St. Paul's Cathedral, London, England
early 19th century
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A watercolour view of the Dining Room at Frogmore House, a large plain blue room with apsidal ends and a large table in the centre covered by a green cloth on a patterned carpet. Prepared for one of the plates in William Henry Pyne's 'History of the Royal Residences' (1816-1819). Engraved by T. Sutherland, the print published 1.4.1819.
Pyne's 'History of the Royal Residences' was a three-volume publication which encompassed a number of royal residences, including Windsor Castle (vol. 1) and Buckingham House (vol. 2), presenting 100 hand-coloured engravings of exteriors and interiors accompanied by descriptive texts. The 100 watercolours which were engraved for the publication survive in the Royal Library; these watercolours are exactly the size of the image on the printed plates, and may perhaps have been intended as colour guides for the artists responsible for hand-painting the monochrome prints.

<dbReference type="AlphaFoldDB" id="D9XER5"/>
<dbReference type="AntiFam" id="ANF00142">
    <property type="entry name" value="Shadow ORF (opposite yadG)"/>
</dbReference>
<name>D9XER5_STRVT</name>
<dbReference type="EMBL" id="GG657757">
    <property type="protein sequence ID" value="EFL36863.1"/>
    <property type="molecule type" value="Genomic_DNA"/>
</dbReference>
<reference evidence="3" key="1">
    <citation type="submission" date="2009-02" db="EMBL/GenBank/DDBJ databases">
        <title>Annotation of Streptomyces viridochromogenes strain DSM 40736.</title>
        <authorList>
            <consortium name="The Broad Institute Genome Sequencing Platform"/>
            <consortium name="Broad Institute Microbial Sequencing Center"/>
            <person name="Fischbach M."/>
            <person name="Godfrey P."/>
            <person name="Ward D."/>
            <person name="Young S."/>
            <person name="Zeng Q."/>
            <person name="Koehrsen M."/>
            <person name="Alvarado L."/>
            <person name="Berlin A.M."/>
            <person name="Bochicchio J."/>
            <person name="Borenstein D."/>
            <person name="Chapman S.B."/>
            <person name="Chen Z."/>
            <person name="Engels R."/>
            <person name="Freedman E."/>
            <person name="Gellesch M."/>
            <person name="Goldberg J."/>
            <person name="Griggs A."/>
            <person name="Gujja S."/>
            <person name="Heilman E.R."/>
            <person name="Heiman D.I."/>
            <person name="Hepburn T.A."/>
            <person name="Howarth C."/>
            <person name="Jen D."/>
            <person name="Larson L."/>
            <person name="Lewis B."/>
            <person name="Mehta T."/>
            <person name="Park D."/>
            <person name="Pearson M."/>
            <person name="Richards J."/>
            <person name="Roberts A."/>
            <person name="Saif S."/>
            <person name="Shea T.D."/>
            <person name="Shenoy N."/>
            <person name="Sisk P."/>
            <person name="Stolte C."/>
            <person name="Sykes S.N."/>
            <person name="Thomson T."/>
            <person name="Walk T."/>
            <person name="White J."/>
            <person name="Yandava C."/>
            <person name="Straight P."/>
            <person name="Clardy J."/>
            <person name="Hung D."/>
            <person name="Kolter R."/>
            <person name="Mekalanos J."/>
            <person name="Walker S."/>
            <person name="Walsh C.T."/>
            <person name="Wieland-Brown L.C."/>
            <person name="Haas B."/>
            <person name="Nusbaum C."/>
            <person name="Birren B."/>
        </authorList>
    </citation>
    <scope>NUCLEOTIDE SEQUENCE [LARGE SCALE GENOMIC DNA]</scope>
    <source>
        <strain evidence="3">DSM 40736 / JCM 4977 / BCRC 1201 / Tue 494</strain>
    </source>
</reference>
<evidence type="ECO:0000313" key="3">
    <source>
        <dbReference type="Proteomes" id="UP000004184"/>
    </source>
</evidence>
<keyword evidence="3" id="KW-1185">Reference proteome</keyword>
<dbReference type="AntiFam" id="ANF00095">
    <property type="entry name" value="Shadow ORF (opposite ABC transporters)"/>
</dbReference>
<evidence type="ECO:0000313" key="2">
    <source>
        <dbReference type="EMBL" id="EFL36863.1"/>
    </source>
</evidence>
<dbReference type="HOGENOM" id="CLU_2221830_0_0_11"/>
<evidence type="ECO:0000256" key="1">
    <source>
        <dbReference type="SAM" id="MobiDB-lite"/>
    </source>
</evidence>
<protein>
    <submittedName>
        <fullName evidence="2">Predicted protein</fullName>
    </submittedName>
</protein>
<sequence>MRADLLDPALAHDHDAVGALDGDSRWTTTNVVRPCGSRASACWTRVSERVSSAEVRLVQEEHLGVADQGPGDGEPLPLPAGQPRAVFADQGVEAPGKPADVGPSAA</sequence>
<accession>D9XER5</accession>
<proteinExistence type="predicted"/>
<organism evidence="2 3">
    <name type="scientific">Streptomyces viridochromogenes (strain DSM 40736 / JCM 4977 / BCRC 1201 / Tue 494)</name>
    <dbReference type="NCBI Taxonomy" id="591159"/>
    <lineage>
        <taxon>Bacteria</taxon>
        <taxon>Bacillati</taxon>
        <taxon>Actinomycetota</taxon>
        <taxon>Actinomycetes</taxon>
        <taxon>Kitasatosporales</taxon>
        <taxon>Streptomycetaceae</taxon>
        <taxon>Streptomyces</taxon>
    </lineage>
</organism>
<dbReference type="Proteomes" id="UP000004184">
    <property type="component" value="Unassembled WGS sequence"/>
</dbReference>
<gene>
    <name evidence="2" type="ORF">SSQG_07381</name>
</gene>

Catalogue entry adapted from George III & Queen Charlotte: Patronage, Collecting and Court Taste (London, 2004):
Queen Charlotte’s Dining Room occupied the southern bow added to the garden front of Frogmore in 1804. According to Pyne, it was ‘fitted up in a style of elegant simplicity in conformity with the notions of Her Majesty’. The room was hung with portraits of the Queen’s family, most of which left the Collection after her death.
The marble chimneypiece, carved with masks and vines, was purchased in Rome in 1795 by Prince Augustus from the eccentric English sculptor John Deare; the frieze was carved by Deare and the chimneypiece had been designed by George Hadfield, another English artist working in Rome. Two other chimneypieces acquired at the same time were intended for Carlton House. Although the latter were confiscated by the French, the sale of this surviving chimneypiece - completed by Vincenzo Pacetti - was finalised in February 1800. The route by which it reached Frogmore is not known.
Alternate title: 'The Dining Room at Frogmore.'
Descriptive Medium: 'Watercolour and bodycolour over pencil'